Another Installment in the History of Pandemics and Xenophobia

Isabel Smith, Copy Editor

Schools are closed, office buildings dark, usually busy streets void of people and bustling highways reduced to foreboding stripes of silent concrete. The emergence of the coronavirus as a global phenomenon has altered daily life in unthinkable ways, including fueling the resurgence of a heinous social injustice that the United States and the rest of the world have struggled with for decades. Sinophobia, xenophobia, and the racist targeting of peoples of Asian descent has gone hand in hand with pandemics for hundreds of years, and despite the presence of modern medicine and the widespread communication of the Internet, this outbreak of COVID-19 has proven to be no different.

Many countries, the U.S. in particular, already have an unfortunate track record with topics like race and immigration, but the malicious opinions festering around these topics have undoubtedly amplified the xenophobia–the fear or hatred of foreigners or foreign things–and Asian-targeted racism in the U.S. during this crisis. In an article by Vox, University of South Carolina professor Natalia Molina calls out the American culture of using race to identify problems in society–from the political domain to our inherent culture–and said, “… There are plenty of things we know about how to deal with this virus… But we tend to focus less on those practices than we do on pointing out people that we think are going to be more likely to be disease carriers. At my own campus at USC, students that are Asian American but aren’t Chinese and don’t have any connection at all to the coronavirus are more likely to be seen as disease carriers. People are more ready to point out and stay away from people that look a certain way than they are to engage in the practices that they know will keep them healthy…”

The hostility is hitting Chinese and Chinese-American individuals especially hard, but as Molina mentioned, it is not just affecting people of Chinese descent. In the true spirit of bigotry, other Asian ethnicities are being targeted as well. Health and Sports Medicine teacher Joseph Nguyen admitted on a class livestream that, despite being Vietnamese-American, “During the start of this when I still had to go to the grocery store, when I still had to go around the community a little bit, people avoided me, people gave me looks. Weirdly enough, they didn’t give me the six feet. They would just walk by, close to me, and still mean-mug me.” His account is just one of many similar cases from both Asian immigrants and Asian Americans across the country with incidents ranging from passive-aggressive looks to physical assault, verbal harassment, and vandalization of property.

Since the rise of COVID-19 in the late months of 2019, people across the globe have reported hundreds of cases of discrimination and aggression towards Chinese and other Asians, including harassment on social media, petitions, and protests worldwide. According to National Public Radio, the coronavirus has plummeted the sales of East Asian and Southeast Asian restaurants, reduced the foot-traffic in international districts across the country before business restrictions were even issued, and caused a rise in hostile attitudes, anti-immigrant comments, and racial slurs towards people who appear of Chinese or generally Asian descent.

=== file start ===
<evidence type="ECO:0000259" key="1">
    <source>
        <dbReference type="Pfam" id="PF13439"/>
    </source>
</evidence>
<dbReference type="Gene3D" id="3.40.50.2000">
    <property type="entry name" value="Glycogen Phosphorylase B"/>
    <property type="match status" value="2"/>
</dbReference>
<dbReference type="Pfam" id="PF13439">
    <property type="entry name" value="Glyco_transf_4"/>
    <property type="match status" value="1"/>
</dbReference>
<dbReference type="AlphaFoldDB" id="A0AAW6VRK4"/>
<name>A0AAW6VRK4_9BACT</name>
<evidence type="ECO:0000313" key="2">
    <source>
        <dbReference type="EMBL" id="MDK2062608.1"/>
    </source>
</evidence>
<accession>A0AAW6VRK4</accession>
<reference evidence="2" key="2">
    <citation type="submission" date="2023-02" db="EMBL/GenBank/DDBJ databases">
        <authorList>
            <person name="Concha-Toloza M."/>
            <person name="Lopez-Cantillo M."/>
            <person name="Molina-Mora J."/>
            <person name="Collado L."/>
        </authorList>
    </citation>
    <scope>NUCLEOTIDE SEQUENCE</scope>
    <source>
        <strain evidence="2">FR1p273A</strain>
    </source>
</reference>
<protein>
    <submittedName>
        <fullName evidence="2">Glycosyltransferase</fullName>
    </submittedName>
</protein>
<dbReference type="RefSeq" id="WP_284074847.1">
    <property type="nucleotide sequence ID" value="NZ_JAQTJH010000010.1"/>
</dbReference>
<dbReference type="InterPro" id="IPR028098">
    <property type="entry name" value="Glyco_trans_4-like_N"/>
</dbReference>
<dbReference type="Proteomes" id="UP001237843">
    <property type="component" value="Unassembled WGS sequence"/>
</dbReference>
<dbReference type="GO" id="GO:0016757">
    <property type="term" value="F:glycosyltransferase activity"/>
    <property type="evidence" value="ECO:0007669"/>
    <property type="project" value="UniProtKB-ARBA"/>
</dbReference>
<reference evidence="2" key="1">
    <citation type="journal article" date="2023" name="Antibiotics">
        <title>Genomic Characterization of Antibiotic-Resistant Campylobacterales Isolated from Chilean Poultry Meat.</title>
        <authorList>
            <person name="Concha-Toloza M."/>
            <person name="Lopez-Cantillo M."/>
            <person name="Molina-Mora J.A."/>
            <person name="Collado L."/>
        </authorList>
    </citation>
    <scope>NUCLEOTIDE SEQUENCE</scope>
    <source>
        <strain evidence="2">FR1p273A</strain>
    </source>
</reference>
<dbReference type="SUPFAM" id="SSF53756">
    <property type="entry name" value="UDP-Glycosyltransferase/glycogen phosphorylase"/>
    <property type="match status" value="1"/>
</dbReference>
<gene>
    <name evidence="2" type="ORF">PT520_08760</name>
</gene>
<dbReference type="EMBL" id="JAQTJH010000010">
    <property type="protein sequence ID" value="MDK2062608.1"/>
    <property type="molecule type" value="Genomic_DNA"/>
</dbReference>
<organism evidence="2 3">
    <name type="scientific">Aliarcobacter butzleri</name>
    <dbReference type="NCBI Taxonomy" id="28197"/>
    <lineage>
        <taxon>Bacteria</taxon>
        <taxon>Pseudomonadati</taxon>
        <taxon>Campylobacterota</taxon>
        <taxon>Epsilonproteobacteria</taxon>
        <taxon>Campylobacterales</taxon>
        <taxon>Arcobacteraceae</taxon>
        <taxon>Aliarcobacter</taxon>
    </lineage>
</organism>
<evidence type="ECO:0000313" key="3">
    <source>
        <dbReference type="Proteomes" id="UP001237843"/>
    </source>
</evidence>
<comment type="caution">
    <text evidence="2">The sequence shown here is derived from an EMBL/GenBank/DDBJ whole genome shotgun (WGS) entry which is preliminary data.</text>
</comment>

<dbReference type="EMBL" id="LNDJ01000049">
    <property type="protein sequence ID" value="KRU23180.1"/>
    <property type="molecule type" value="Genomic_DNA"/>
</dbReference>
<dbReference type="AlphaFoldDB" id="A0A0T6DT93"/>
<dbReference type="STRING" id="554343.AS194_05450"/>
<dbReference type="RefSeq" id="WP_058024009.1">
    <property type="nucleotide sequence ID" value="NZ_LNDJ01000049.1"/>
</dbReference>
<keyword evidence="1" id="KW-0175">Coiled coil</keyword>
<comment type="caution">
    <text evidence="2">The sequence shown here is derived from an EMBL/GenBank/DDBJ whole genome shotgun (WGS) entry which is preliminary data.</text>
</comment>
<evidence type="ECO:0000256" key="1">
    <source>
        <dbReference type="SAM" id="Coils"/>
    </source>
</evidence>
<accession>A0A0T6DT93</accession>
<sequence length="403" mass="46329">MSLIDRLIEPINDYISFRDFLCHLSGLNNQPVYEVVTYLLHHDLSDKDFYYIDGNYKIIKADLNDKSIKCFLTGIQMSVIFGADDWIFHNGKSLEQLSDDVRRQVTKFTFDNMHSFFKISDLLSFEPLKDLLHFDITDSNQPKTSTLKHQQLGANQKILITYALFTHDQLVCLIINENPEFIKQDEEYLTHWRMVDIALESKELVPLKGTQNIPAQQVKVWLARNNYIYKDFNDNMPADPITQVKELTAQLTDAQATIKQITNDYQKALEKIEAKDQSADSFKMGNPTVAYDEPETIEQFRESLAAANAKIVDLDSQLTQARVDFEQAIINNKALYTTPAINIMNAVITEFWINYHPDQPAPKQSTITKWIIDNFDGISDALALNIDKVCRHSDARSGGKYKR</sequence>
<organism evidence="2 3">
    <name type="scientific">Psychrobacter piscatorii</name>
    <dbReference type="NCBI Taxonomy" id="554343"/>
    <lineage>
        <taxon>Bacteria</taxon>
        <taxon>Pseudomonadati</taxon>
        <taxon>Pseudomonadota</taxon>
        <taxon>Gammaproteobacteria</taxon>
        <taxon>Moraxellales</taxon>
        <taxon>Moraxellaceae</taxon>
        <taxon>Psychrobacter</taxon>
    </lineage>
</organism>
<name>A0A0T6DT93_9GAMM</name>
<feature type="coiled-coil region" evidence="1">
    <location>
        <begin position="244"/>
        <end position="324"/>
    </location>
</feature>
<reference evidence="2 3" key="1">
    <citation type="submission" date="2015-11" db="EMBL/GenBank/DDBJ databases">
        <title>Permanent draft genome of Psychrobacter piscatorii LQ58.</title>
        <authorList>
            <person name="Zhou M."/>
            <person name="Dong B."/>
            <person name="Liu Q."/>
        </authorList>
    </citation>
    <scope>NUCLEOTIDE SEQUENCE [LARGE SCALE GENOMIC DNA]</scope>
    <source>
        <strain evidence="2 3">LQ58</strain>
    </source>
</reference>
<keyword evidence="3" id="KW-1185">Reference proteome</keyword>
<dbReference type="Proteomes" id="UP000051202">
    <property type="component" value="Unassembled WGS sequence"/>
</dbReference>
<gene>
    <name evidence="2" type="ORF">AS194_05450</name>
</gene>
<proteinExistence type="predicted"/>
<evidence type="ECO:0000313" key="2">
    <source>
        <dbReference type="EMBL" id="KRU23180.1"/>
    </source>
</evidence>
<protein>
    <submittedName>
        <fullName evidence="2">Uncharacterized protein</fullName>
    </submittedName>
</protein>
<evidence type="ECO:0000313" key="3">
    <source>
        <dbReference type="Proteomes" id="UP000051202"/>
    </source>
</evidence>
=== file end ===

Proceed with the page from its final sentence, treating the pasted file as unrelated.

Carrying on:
Both junior Weston Crewe and senior Aditi Prabhala said they have yet to hear any xenophobia or racism directed at people of Asian descent and agree that IHS, as well as the Issaquah community, is one that is generally tolerant and respectful, but there are plenty of others students who, before schools closed state-wide, have undoubtedly heard borderline racist comments and insinuations. Sophomore Cora Beckman said before schools closed that she heard students behind her in one of her classes make racist “jokes” and comments about people of Chinese descent related to COVID-19.

Now that copious countries have put government restrictions on outside activity and human contact, the hate has become particularly venomous on social media platforms. There are plenty of jokes and memes about the coronavirus that are rightfully humorous and a simple side effect of coping with the total shut-down of our daily lives, but there are also “jokes” that are harmful towards the Chinese community as well as the Asian community overall. Microaggressions towards Chinese food culture, the amplifying of damaging Chinese stereotypes, slights about avoiding people of Asian descendent, hashtags referring to COVID-19 as the “China virus” or “Wuhan virus,” and speculations about who is at “fault” for the virus’s origin have flooded social media.

IHS principal Andrea McCormick has revealed that the Issaquah School District released a formal message early in the face of this pandemic that any hate speech or acts of discrimination against students of Asian descent will not be tolerated and that they are encouraging students to contact a school official if they experience discrimination from fellow students. McCormick also said that she encouraged students to shut-down any hostility they come across by doing, “… exactly what we teach them to do during handbook talks, SEL lessons, etc. Shut it down, don’t be a silent bystander, and if you hear hate speech, report [it] to admin.”

Although many people might view themselves as comedic and lighthearted, it is vital to be aware of the damage any race and culture-centered humor may do. By all means, add some fun to the world during these horrible circumstances, but do not fan the flame of racial division and add to a culture of suspicion that could exist long after this pandemic has passed.